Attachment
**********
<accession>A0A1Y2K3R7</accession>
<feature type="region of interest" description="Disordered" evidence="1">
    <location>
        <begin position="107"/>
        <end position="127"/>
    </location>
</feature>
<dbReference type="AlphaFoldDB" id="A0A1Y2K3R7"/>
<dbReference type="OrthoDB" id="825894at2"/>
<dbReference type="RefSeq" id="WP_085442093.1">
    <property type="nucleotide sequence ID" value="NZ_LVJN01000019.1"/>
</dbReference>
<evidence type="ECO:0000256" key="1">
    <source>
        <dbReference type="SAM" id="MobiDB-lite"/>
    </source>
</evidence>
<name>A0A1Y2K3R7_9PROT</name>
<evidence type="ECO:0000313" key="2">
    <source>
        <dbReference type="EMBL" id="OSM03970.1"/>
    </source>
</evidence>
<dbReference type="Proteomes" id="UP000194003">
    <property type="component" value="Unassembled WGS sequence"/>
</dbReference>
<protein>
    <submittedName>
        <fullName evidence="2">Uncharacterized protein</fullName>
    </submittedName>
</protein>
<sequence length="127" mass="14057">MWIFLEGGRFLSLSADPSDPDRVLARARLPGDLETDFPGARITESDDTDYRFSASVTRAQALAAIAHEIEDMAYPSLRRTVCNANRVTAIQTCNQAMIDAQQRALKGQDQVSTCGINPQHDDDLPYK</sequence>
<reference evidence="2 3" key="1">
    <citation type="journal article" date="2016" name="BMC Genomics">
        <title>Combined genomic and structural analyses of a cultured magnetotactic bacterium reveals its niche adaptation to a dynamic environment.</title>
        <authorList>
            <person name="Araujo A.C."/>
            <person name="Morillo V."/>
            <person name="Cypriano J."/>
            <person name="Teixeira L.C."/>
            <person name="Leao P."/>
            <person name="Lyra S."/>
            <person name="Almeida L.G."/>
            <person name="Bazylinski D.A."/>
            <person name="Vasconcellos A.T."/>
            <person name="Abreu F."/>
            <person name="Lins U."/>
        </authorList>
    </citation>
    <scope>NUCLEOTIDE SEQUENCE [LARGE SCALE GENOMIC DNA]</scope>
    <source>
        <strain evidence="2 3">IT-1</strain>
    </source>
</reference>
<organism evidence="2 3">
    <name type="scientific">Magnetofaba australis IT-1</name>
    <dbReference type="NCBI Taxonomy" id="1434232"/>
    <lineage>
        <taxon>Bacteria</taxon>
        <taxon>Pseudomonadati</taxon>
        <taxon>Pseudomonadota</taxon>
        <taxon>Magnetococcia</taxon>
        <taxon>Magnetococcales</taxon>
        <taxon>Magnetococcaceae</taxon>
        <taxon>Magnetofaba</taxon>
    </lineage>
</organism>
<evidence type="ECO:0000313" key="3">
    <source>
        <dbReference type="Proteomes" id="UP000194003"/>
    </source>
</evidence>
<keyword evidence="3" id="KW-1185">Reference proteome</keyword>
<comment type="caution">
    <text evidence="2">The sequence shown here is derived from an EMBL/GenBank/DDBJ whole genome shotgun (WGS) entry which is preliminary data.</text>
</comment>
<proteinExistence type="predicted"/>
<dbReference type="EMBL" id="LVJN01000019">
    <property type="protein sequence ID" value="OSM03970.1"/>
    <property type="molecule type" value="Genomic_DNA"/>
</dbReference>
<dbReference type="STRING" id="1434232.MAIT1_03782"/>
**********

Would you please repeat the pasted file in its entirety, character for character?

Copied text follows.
<accession>A0A1Y2K3R7</accession>
<feature type="region of interest" description="Disordered" evidence="1">
    <location>
        <begin position="107"/>
        <end position="127"/>
    </location>
</feature>
<dbReference type="AlphaFoldDB" id="A0A1Y2K3R7"/>
<dbReference type="OrthoDB" id="825894at2"/>
<dbReference type="RefSeq" id="WP_085442093.1">
    <property type="nucleotide sequence ID" value="NZ_LVJN01000019.1"/>
</dbReference>
<evidence type="ECO:0000256" key="1">
    <source>
        <dbReference type="SAM" id="MobiDB-lite"/>
    </source>
</evidence>
<name>A0A1Y2K3R7_9PROT</name>
<evidence type="ECO:0000313" key="2">
    <source>
        <dbReference type="EMBL" id="OSM03970.1"/>
    </source>
</evidence>
<dbReference type="Proteomes" id="UP000194003">
    <property type="component" value="Unassembled WGS sequence"/>
</dbReference>
<protein>
    <submittedName>
        <fullName evidence="2">Uncharacterized protein</fullName>
    </submittedName>
</protein>
<sequence length="127" mass="14057">MWIFLEGGRFLSLSADPSDPDRVLARARLPGDLETDFPGARITESDDTDYRFSASVTRAQALAAIAHEIEDMAYPSLRRTVCNANRVTAIQTCNQAMIDAQQRALKGQDQVSTCGINPQHDDDLPYK</sequence>
<reference evidence="2 3" key="1">
    <citation type="journal article" date="2016" name="BMC Genomics">
        <title>Combined genomic and structural analyses of a cultured magnetotactic bacterium reveals its niche adaptation to a dynamic environment.</title>
        <authorList>
            <person name="Araujo A.C."/>
            <person name="Morillo V."/>
            <person name="Cypriano J."/>
            <person name="Teixeira L.C."/>
            <person name="Leao P."/>
            <person name="Lyra S."/>
            <person name="Almeida L.G."/>
            <person name="Bazylinski D.A."/>
            <person name="Vasconcellos A.T."/>
            <person name="Abreu F."/>
            <person name="Lins U."/>
        </authorList>
    </citation>
    <scope>NUCLEOTIDE SEQUENCE [LARGE SCALE GENOMIC DNA]</scope>
    <source>
        <strain evidence="2 3">IT-1</strain>
    </source>
</reference>
<organism evidence="2 3">
    <name type="scientific">Magnetofaba australis IT-1</name>
    <dbReference type="NCBI Taxonomy" id="1434232"/>
    <lineage>
        <taxon>Bacteria</taxon>
        <taxon>Pseudomonadati</taxon>
        <taxon>Pseudomonadota</taxon>
        <taxon>Magnetococcia</taxon>
        <taxon>Magnetococcales</taxon>
        <taxon>Magnetococcaceae</taxon>
        <taxon>Magnetofaba</taxon>
    </lineage>
</organism>
<evidence type="ECO:0000313" key="3">
    <source>
        <dbReference type="Proteomes" id="UP000194003"/>
    </source>
</evidence>
<keyword evidence="3" id="KW-1185">Reference proteome</keyword>
<comment type="caution">
    <text evidence="2">The sequence shown here is derived from an EMBL/GenBank/DDBJ whole genome shotgun (WGS) entry which is preliminary data.</text>
</comment>
<proteinExistence type="predicted"/>
<dbReference type="EMBL" id="LVJN01000019">
    <property type="protein sequence ID" value="OSM03970.1"/>
    <property type="molecule type" value="Genomic_DNA"/>
</dbReference>
<dbReference type="STRING" id="1434232.MAIT1_03782"/>